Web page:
Call Search
     

New to Ham Radio?
My Profile

Community
Articles
Forums
News
Reviews
Friends Remembered
Strays
Survey Question

Operating
Contesting
DX Cluster Spots
Propagation

Resources
Calendar
Classifieds
Ham Exams
Ham Links
List Archives
News Articles
Product Reviews
QSL Managers

Site Info
eHam Help (FAQ)
Support the site
The eHam Team
Advertising Info
Vision Statement
About eHam.net

   Home   Help Search  
Pages: [1]   Go Down
  Print  
Author Topic: radio waves?  (Read 646 times)
KC0IMF
Member

Posts: 10




Ignore
« on: January 06, 2001, 10:03:46 PM »

my dad asked me a strange question today. he asked wich traveled faster radio waves or light waves.I personally think light waves do by a large margin. but like all humans i could be wrong if you have any data that may help exsplain this to him easier then please let me know
Logged
N6QTH
Member

Posts: 42




Ignore
« Reply #1 on: January 06, 2001, 10:58:47 PM »

I believe the best way to answer your question is to recommend you read the information on this single web page:

http://www.scitoys.com/scitoys/scitoys/radio/homemade_radio.html

Logged
VK2GWK
Member

Posts: 196


WWW

Ignore
« Reply #2 on: January 07, 2001, 05:19:14 AM »

Instead of inviting your Dad to build a crystal radio - as the previous Elmer suggested - it may be simpler to tell him that radio waves and light waves are the same..... Light is a radio wave with a very short wave length (thousands of a millimeter - or over ten thousands of an inch if this feels better for people that still did not accept the decimal system).
So... radio waves and light waves have the same speed.
(I wonder what the curriculum in US schools is these days).
Logged
N2MG
Administrator

Posts: 0



« Reply #3 on: January 08, 2001, 11:47:25 AM »

Light waves and radio waves are both electromagnetic waves and they travel at the same speed, c (297,000,000 meters/second), in a vacuum, somewhat slower in air, and significantly slower in cables.

One uses the velocity factor (typically .66-.80) of coax to determine the true speed of RF in the cable (e.g., for coax w/ 0.80 velocity factor, radio waves travel at 0.8 * c).  The Index of Refraction (IOR, one standard being 1.476) is a similar factor for fiber optic cable where (1/IOR) * c is the speed of light in the fiber.  Notice that using these two cables, RF in the coax travels faster than light in the fiber.

Several years ago, a front page article in the Wall Street Journal was extolling the virtues of fiber optic-based communications and credited the "fact" that light travels so much faster than radio waves, and this was the primary technical reason for using fiber.  Sigh.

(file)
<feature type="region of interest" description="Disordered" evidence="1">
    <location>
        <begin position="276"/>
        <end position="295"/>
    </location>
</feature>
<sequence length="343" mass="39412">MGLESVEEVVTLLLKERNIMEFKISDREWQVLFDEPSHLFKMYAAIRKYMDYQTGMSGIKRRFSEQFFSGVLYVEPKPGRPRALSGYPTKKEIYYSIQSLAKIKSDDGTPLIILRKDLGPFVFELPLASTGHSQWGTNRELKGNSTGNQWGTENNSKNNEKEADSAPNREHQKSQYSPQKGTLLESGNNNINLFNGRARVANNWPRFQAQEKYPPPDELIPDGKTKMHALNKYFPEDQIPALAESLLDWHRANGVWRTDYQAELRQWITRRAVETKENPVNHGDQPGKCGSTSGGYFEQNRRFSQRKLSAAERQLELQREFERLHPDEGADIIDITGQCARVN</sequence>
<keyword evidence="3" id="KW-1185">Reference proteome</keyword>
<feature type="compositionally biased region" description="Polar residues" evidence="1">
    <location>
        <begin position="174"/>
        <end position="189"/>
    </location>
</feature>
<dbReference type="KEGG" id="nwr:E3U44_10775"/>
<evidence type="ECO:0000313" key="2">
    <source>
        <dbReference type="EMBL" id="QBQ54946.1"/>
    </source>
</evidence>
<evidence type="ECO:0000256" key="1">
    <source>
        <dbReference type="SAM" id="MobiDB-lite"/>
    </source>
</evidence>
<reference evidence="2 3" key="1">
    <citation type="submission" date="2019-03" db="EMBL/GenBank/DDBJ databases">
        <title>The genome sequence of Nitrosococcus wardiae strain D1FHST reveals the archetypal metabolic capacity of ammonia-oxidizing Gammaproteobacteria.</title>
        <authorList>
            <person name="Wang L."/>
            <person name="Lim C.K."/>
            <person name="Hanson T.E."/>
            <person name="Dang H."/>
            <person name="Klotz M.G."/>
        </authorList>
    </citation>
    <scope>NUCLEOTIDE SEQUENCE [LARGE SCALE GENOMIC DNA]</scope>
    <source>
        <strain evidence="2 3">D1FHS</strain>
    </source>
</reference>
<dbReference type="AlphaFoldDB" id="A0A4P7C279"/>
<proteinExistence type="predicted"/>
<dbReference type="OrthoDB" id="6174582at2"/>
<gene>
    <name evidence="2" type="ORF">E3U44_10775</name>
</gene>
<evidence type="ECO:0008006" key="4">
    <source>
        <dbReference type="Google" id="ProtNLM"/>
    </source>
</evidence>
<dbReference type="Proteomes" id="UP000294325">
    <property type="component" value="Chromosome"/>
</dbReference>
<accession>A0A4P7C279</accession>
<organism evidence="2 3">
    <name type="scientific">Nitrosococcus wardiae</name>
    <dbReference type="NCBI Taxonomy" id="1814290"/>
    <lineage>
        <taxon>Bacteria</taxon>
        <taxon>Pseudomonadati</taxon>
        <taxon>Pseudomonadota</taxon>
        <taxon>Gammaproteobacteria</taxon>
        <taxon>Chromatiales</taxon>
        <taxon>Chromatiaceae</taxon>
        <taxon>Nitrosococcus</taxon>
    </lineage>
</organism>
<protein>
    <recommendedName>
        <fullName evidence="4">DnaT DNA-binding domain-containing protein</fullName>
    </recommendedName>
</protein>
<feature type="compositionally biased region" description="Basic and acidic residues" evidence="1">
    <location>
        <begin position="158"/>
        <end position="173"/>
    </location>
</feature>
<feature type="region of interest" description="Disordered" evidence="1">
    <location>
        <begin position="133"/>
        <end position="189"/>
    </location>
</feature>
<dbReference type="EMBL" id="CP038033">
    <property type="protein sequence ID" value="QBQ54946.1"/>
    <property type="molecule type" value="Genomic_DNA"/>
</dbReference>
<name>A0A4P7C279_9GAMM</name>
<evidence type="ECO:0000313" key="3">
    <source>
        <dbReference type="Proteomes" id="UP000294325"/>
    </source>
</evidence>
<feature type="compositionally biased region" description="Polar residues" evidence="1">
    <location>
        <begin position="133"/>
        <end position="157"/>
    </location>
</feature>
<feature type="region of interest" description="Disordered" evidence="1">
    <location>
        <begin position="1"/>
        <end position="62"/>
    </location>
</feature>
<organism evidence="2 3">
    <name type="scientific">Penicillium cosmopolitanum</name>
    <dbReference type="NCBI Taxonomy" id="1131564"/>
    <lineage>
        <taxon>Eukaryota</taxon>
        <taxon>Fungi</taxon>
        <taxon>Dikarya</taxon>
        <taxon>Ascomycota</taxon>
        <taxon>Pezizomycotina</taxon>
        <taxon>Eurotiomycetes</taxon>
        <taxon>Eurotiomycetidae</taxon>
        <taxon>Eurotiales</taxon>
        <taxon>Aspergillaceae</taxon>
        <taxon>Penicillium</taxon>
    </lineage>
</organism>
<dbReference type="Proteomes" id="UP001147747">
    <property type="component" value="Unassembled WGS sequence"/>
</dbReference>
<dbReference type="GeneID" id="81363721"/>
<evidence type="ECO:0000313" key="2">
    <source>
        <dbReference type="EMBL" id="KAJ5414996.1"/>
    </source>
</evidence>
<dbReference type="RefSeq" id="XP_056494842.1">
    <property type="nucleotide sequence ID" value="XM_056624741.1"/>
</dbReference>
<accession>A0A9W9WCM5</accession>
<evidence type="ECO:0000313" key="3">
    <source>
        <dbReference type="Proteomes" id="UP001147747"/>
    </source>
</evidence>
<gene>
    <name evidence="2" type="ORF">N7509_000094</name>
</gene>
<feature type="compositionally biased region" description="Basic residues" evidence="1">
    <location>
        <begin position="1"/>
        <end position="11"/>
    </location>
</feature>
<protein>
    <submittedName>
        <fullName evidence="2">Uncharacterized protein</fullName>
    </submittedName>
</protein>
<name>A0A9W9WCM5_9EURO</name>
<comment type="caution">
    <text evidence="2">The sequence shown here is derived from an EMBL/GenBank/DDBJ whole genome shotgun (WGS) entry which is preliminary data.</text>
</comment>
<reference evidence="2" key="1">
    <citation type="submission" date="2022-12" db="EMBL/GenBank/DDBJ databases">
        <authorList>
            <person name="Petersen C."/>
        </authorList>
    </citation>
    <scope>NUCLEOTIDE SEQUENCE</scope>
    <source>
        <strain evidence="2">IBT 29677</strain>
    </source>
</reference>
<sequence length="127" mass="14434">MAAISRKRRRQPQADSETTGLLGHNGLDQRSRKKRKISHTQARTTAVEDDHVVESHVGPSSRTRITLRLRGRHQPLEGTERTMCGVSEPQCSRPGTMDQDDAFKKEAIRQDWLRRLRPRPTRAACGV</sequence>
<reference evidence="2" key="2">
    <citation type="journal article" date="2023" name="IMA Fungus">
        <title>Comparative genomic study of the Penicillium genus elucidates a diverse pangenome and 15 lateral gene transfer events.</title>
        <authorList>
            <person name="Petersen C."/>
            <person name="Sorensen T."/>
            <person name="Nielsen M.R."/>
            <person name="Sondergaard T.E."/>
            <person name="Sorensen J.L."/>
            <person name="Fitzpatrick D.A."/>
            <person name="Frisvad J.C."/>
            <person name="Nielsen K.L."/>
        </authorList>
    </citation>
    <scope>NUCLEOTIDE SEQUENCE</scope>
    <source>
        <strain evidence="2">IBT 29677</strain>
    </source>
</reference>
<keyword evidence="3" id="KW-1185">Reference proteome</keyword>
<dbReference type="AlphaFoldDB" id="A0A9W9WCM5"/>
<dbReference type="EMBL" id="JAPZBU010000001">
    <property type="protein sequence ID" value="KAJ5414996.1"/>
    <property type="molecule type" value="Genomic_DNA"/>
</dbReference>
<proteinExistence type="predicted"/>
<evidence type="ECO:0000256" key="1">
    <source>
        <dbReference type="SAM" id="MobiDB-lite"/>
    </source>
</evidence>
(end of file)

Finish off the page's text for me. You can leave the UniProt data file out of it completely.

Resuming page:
Logged
WB6BYU
Member

Posts: 13567




Ignore
« Reply #4 on: January 08, 2001, 01:58:35 PM »

Actually,  I should stand up and defend our system of measurement!
Ten-thousands of an inch is, indeed, a decimal system.  Otherwise
we would use 2.4 / 64 / 64's of an inch!

(Actually, the US has officially adopted the metric system - in fact,
it was before 1900.  However, they have allowed the use of
common units of measurement in the interim...)

At any rate, light and radio waves are both electromagnetic
waves, which travel at essentially the same rate, whether it is
measured in meters per second, miles per hour, or furlongs per
fortnight.
Logged
N6QTH
Member

Posts: 42




Ignore
« Reply #5 on: January 09, 2001, 12:11:40 AM »

Toby,
I recommended you read the web page covering crystal radio construction for two reasons:

1.  The answer to your question is incuded in that information on that page.

2.  As a teacher, I find that students who are shown where to find an answer usually accomplish more than simply satisfying a curiosity.

I suspect you will want to advance beyond Technician.  While it is true that you can advance your license status using purely rote processes for test taking, you may find it more satisfying if you're completely confident with your own ability to independently prove your answers to various technical questions.
I hope you will read that web page.
 
Logged
KC0IMF
Member

Posts: 10




Ignore
« Reply #6 on: January 09, 2001, 11:47:49 AM »

thank you all for the answers and yes i do plan to advance past tech liscense. I thank you for the web site and plan to try the projects and the reading on it.I love to learn new things and see why and how things work.So if you have more like that one feel free to send them to me via e-mail at kc0imf@yahoo.com agian thank all of you for your help.
Logged
RobertKoernerExAE7G
Member

Posts: 1435




Ignore
« Reply #7 on: January 18, 2001, 03:46:31 AM »

I've always thought it was pretty fascinating that the emission of an electron, a photon, or light, travels at the same speed as the radio waves we generate with our antennas.
I may have been taught that in HS, but I don't remember it fom there; but rather, from being curious, and reading science magazines for many years after HS and college.
I think what got me fascinated with radio waves, was, as a small child, building a crystal radio kit that pulled radio out of the night sky, without being plugged into electricity -- pure magic!  Every body knew that radios only worked when you plugged them in and turned them on!
Logged
Pages: [1]   Go Up
  Print  
 
Jump to:  

Powered by MySQL Powered by PHP Powered by SMF 1.1.11 | SMF © 2006-2009, Simple Machines LLC Valid XHTML 1.0! Valid CSS!